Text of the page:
And so, what Neo4j did was something that, in the database space at the time was a bit crazy is build an engine ground up that assumed that you could do random I/O really well. Because if I’m going to understand relationships, a query can go any which way through the data, potentially very, very deep if I’m in a 20-level deep supply chain, for instance, following an item or a big payment network and looking for fraud detection, the fraud patterns or money launderings so that I can catch those. Those are all about patterns in the data, so Neo4j is a company that’s built a database from the ground up, looking to help users understand the relationships and the data so that they could understand context, causality, second order, third order, fourth order effects more deeply.
Alan Shimel: Got it, got it. What about a little of your own background?
Philip Rathle: I did consulting for the first half or third of my career, and a lot of that culminated in ending up as the person between the business and the IT problem. I really liked understanding what problems were being solved and then using new technology and seeing what we could bring to bear to solve the business problems.
And I ended up working a lot with data and databases and a lot of large systems. I started at Accenture back when it was Anderson Consulting, then went into kind of a boutique company that worked on high end, large database deployments called Tanning Technology. And there, I realized I was doing—I later realized this was a step towards product management or I guess today you would call it product management. And ultimately, co-founded a startup, tried that for a few years around master data management, customer data integration; wrong market, wrong time—that’s maybe a story for another day. And then got into Embarcadero Technologies, which makes database tools.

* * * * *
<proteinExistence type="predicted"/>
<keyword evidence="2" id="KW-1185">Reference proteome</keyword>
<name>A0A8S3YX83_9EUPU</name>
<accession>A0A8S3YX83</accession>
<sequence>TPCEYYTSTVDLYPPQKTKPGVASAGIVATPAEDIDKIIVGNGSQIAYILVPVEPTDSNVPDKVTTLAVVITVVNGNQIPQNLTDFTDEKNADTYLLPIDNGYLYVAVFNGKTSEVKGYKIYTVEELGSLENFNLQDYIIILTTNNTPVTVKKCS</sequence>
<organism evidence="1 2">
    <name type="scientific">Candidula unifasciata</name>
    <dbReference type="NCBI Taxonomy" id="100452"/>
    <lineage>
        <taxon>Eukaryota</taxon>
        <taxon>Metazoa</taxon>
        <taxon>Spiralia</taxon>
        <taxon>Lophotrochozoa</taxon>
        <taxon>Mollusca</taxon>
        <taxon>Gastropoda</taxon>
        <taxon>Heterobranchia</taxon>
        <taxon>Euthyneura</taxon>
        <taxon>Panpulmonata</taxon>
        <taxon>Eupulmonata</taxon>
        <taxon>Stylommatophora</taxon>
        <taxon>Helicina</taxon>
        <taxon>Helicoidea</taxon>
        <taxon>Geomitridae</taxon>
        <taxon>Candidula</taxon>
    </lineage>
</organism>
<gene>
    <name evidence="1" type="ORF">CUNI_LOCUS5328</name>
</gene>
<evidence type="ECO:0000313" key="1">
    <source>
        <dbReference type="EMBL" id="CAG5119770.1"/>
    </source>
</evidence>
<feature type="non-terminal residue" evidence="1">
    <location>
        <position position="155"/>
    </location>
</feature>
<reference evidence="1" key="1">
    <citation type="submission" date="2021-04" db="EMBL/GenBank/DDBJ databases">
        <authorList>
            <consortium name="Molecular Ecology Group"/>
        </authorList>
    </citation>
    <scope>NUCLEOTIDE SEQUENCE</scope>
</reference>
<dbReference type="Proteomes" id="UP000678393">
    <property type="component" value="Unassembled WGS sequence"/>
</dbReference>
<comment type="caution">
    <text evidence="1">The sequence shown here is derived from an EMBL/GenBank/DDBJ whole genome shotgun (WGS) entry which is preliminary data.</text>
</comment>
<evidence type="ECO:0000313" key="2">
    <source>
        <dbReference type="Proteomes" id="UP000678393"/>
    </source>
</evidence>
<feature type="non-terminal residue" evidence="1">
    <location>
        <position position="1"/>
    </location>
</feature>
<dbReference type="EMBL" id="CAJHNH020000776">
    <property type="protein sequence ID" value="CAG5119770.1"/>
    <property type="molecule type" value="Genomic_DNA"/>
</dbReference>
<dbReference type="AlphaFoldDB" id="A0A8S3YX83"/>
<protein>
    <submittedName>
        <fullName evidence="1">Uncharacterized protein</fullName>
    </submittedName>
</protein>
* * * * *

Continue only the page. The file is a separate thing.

Alan Shimel: Mm-hmm.
Philip Rathle: So, I worked there for about seven years, ended up heading up the database product portfolio, about a dozen tools for managing databases as well as a database interface database. Then learned about Neo4j, so, all of the cool stuff that was happening in data about 10 years ago, and thought, “I wanna be a part of this, kind of ground up, creating new ways of managing data.” And yeah, the rest is history. I’ve been heading up Product Management since then. I was employee number 30, and we’re at 550 growing way past 600 this year.
Alan Shimel: Excellent. Very cool. So, I think we’ve laid a lot of the ground work, here. Phil, recently Neo4j announced a rather large raise. Why don’t you give us—a capital raise—why don’t you give us some information on that?